Reid Gastner has found a home with Jimmies men's hoops program
Gastner has scored double-digit points in four of the Jimmies games this season.
JAMESTOWN — After two years at the Minnesota State University Moorhead, Reid Gastner decided to move on and transfer to the University of Jamestown.
“At Moorhead, I didn’t really get a lot of playing time and what the coaches were telling me wasn’t following up with what they were actually doing,” Gastner said. “So, then I had been talking to Jamestown earlier in my high school career because they recruited me.”
Gastner was not completely unfamiliar with the Jimmies, though, as his best friend is shooting guard Marc Kjos, and he was recruited by the Jimmies before committing to the Dragons.
“I would talk to Marc almost every day and he would always tell me to transfer to Jamestown,” Gastner said. “I was always very involved, Marc would tell me everything about Jamestown and then he would always be, every day, ‘Hey you should come to Jamestown. Hey, you should come to Jamestown.’ So it felt like I was part of the team already so that definitely made it a little easier once I got into the portal.”
Through the first eight games of the season, Gastner is averaging 12.4 points per game, six total assists, and seven rebounds per game. Neville said he was fully expecting Gastner to make as big of an impact as he has.
“He's been awesome,” Jimmies head coach Danny Neville said. “He’s physical, he’s made shots. He brings us that presence, he’s just a tough guy, rebounds, does all the little things, defends. So, he’s been huge for us.”
Neville said Gastner’s best skill is his passing ability and unselfishness. During his career as a Dragon, he only had five total rebounds in 17 career games. In eight games this season, he has 56 total rebounds.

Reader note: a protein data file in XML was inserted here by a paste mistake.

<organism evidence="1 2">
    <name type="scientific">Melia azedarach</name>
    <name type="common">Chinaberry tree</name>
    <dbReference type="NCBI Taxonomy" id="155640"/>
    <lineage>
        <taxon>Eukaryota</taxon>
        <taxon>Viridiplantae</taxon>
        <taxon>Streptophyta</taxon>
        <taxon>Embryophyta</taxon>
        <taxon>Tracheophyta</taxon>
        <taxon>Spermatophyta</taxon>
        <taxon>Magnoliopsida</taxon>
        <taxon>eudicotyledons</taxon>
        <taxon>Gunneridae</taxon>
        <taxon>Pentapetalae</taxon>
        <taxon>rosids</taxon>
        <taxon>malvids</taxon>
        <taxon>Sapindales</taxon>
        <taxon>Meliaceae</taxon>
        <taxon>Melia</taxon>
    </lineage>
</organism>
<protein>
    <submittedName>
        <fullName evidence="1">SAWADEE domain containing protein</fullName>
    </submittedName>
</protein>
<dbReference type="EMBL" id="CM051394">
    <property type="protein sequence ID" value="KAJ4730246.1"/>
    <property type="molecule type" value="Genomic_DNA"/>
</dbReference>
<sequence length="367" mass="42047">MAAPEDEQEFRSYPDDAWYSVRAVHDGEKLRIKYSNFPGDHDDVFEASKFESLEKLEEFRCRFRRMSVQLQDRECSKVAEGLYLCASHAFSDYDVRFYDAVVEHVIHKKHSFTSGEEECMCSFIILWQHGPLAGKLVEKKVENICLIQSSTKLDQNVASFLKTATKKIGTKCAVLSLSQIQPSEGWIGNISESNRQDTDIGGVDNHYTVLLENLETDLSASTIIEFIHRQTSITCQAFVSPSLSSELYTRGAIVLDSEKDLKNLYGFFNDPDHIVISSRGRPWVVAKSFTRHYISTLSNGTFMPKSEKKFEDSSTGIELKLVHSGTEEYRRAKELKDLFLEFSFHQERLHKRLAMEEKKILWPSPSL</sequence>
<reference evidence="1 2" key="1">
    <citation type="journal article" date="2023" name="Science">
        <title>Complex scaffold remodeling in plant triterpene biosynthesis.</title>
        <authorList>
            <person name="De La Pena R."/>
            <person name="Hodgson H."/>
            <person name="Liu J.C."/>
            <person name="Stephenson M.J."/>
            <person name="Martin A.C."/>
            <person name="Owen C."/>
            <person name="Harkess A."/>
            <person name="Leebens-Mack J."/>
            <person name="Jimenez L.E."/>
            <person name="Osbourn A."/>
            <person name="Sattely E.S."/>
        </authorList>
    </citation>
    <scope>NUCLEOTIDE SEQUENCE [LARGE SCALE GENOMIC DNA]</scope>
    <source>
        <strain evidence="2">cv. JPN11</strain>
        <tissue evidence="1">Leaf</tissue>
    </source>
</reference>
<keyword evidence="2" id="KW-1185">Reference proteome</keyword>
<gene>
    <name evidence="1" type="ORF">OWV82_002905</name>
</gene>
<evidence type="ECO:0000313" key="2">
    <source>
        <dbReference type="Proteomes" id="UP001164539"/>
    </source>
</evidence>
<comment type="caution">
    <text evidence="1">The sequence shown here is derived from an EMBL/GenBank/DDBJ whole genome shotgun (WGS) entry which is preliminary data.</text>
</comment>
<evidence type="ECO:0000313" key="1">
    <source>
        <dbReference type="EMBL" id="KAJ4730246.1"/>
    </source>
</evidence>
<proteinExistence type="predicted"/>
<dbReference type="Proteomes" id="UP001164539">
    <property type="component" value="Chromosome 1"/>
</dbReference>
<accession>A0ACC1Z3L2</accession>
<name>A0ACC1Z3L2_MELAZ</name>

“I think he’s always had that,” Neville said. “He’s got a bigger body and he’s strong, he’s not the most athletic guy but he uses his physicality to get rebounds.”
The Jimmies were Gastner’s first offer coming out of Lake City High School.
“What we thought he would be is what he is for us now,” Neville said. “He’s a really smart player, he’s got good size. I think the best thing about him is he can defend multiple positions. He can guard a big guy and he can guard a guard.”
Gastner said the difference between the recruiting process from high school to college is how he is more educated on the way college and college athletics work now. Gastner said his expectations for this season were to not be stapled to the bench and to try to compete late into the season.
“From what I’ve heard, Jamestown’s been really successful the last couple years and they’re a gritty team,” Gastner said. “So when I was coming here, Neville made it clear that I was going to get more playing minutes than I had at Moorhead so I was expecting just to come in and work hard. For the season, our big goal is to win it all but we have to take it day by day, game by game, and win a game at a time.”
When he was looking to transfer, Neville said the coaching staff relied on their relationship that was built with Gastner when he was coming out of high school to try to get him to join the program. Neville said he and assistant coach Tyler Petersen reached out to Gastner when he entered the transfer portal. Neville said in general they don’t pay a ton of attention to recruits who decide to go somewhere else once they make that decision.
“We don’t pay attention to them much until they transfer,” Neville said. “Obviously, if we’ve had prior contact with them and recruited them previously, we’re going to have a good chance to get them if they do end up transferring.”
Gastner came to the Jimmies from the NCAA Division II level, which he said is not tremendously different on the floor, outside of the arm length and size of plays at the higher level.
“I would say the speed is probably the same but the players at higher levels, they’re just more length,” Gastner said. “A lot of players have bigger wingspans and are taller. So, playing here I can find mismatches because I’m used to playing against 6’6 guards that can defend in the post. But here if I can have a 6’ 4 person, the same height as me, I know how to create a shot and get open over them.”